Something strange happened in the Falcon Lake wilderness 54-years ago to the day, when Canada’s most-well documented Unidentified Flying Object incident was reported only about an hour away from Kenora.

On the afternoon of May 20, 1967, mechanic and former military policeman Stephen Michalak was searching for a quartz vein as an amateur prospector in the Whiteshell Provincial Park near Falcon lake, MB, when he was startled by agitated geese nearby.

Michalak then allegedly saw two unidentified flying objects in the sky – one of which he said touched down about 45 metres away. After spending a half-hour sketching the saucer-shaped object, he began to approach it.

Suddenly, Michalak says the object took off in the air, expelling heat, which set his shirt and cap on fire. He was then transported to a Winnipeg hospital where he was examined and treated for severe burns on his upper abdomen.

The story spread quickly, with investigations being conducted by the RCMP, the Royal Canadian Air Force, the United States Air Force, the Federal Department of Health, the Aerial Phenomena Research Organization and the Department of National Defence.

The area’s soil and Michalak’s clothes were determined to be highly radioactive, various other symptoms similar to radiation poisoning were documented over the following weeks and years, and no agency could ever determine what caused Michalak’s burns.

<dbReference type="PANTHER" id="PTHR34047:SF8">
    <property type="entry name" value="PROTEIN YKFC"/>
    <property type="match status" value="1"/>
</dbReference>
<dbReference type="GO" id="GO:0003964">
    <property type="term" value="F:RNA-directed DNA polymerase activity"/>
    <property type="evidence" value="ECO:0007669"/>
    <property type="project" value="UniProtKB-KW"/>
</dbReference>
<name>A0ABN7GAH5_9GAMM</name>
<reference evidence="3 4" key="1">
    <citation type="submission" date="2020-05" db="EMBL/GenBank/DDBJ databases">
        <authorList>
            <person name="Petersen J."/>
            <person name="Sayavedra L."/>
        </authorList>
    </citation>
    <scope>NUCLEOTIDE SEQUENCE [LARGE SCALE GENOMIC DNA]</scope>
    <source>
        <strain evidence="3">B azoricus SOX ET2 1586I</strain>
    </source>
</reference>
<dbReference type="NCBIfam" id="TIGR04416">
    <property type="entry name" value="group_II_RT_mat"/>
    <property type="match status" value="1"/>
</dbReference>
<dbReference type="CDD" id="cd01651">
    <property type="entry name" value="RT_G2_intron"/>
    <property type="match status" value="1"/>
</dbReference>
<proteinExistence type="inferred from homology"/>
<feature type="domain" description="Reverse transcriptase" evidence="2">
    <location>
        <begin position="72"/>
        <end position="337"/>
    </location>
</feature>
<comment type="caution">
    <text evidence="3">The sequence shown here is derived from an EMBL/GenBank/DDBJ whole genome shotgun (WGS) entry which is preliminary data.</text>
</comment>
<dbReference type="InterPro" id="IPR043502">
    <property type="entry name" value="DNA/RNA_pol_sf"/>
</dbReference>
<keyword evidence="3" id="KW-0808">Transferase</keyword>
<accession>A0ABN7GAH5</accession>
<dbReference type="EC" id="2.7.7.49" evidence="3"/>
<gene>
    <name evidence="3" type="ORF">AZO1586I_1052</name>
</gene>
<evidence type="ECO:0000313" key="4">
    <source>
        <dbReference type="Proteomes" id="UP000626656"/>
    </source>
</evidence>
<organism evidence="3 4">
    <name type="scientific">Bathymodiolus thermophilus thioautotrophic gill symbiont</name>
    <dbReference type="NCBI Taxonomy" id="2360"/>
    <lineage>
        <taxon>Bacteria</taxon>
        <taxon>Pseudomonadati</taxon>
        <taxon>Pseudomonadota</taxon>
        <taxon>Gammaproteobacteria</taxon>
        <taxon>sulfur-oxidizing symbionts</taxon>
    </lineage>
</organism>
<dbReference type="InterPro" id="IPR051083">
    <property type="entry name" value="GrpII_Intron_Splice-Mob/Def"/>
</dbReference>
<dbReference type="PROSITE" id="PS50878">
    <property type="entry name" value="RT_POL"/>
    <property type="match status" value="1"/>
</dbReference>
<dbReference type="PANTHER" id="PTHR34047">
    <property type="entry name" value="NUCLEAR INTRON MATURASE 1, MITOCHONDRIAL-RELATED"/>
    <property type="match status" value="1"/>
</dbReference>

Clothing from the scene in 1967. Artifacts from the Falcon Lake UFO files. Photo courtesy of the University of Manitoba.

Investigators later discovered a piece of radioactive metal melted into a rock at the site in 1968. The landing site was also found to be devoid of moss and vegetation when compared to nearby areas.

“Both the DND and RCMP investigation teams were unable to provide evidence which would dispute Michalak’s story,” wrote the Department of National Defence, in an undated letter to Michalak.

The Royal Canadian Mint commemorated the story in 2018 with a special glow-in-the-dark coin depicting the alleged events. A yearly gathering is usually held in the Whiteshell for UFO enthusiasts to gather and discuss their research. It wasn't held due to COVID-19. 

Chris Rutkowski, a Winnipeg-based UFO researcher who co-wrote a book with Michalak’s son on the incident in 2017, is also an organizer of UFOlogy Research Manitoba, who has been collecting and analyzing reports of UFO’s in Canada since 1989.

In 2020, UFOlogy researchers say there were 1,243 sightings of possible UFO’s in Canada, which averages out to about three per day. Rutkowski has said UFO reports filed in Canada have increased by 46 percent during the COVID-19 pandemic as more residents spend more time outdoors.

On average, UFOlogy says there’s an average of two witnesses per UFO sighting, which typically last about 15 minutes each. After their 2017 study, researchers said about 13 percent of UFO sightings in Canada each year are considered unexplained, as many are traced back to aircraft or satellites.

Almost as strange as Michalak's story, the Toronto Maple Leafs won the Stanley Cup earlier that month in May of 1967.